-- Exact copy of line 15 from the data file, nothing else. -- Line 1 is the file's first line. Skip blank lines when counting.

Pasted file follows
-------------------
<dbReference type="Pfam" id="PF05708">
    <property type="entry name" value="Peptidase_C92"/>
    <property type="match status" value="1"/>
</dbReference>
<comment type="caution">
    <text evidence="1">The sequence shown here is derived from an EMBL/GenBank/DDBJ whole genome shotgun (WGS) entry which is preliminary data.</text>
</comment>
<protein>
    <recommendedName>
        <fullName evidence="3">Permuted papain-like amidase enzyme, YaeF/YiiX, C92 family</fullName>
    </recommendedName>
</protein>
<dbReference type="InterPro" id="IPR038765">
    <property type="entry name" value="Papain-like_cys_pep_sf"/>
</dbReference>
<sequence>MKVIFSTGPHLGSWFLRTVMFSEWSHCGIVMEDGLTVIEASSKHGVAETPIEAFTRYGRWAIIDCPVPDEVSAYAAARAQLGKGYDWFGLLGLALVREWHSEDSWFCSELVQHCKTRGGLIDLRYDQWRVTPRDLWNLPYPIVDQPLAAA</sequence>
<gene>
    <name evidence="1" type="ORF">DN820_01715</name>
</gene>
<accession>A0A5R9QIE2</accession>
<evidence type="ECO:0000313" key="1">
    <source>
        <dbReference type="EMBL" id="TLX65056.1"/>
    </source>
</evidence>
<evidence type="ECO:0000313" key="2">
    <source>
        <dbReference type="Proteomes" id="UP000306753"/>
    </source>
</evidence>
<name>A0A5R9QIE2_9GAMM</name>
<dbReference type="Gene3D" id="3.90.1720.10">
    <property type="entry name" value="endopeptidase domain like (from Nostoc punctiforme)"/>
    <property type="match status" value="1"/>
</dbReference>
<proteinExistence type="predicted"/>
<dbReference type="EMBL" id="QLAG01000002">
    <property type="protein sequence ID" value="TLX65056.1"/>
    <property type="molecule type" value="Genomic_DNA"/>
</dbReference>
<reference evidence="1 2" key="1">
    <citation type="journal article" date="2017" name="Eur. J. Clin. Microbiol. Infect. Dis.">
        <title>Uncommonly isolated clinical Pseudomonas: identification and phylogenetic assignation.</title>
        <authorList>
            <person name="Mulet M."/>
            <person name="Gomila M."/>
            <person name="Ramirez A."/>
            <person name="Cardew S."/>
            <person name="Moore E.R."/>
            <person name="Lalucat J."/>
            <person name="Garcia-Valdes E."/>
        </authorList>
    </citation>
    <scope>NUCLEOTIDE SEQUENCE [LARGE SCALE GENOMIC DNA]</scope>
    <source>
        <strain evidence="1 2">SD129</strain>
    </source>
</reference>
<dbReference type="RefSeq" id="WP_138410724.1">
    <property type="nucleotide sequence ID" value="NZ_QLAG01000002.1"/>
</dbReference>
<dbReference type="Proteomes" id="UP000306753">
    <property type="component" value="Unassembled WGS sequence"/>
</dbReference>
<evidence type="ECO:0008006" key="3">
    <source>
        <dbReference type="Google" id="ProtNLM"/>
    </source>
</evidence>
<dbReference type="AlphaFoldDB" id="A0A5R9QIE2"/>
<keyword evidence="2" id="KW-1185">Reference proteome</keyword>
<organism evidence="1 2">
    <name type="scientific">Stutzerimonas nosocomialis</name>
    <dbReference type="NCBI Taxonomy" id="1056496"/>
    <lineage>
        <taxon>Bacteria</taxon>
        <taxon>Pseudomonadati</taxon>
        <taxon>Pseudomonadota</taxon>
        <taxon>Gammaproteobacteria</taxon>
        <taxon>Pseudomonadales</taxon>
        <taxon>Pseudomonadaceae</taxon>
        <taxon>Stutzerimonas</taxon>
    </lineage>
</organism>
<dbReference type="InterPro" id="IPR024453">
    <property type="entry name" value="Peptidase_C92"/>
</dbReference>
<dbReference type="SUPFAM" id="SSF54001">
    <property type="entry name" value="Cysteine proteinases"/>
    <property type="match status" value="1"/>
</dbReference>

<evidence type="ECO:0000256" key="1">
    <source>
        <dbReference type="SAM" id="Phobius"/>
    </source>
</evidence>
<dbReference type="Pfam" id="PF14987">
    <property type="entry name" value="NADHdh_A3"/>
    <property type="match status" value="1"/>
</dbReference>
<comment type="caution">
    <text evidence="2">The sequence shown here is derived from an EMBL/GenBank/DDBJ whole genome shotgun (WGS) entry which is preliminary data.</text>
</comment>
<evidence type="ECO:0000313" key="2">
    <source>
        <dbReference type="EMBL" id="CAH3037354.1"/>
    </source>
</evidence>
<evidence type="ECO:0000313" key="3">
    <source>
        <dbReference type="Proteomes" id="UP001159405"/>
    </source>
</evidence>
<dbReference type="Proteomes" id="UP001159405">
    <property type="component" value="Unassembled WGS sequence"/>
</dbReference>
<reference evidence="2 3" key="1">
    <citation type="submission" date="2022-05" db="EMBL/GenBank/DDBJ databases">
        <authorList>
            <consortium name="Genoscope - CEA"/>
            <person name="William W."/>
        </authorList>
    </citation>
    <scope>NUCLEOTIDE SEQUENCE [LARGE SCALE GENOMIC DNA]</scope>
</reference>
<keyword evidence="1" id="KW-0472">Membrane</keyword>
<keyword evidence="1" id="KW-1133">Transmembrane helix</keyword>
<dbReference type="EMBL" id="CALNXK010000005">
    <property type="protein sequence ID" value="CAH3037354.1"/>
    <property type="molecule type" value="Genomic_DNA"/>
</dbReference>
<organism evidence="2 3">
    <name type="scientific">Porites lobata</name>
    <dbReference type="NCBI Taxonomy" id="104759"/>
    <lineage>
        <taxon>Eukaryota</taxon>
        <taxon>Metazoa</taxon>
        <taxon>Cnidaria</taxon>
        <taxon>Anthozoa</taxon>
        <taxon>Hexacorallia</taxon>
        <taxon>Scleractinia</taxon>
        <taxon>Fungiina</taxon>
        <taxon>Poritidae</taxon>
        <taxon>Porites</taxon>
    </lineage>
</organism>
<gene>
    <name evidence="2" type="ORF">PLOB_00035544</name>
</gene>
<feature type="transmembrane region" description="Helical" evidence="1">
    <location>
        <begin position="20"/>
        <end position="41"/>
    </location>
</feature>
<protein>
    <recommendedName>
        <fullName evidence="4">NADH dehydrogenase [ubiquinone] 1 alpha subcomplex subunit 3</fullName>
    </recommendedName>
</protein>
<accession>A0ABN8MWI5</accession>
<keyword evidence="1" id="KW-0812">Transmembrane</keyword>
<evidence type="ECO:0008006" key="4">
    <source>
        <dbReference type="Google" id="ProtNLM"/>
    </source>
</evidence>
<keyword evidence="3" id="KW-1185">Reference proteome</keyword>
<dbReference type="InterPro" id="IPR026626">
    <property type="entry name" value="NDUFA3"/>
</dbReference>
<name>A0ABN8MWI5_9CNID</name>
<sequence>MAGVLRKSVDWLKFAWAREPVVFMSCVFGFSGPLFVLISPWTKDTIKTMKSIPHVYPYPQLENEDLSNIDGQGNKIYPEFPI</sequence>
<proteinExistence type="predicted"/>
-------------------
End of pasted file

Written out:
</dbReference>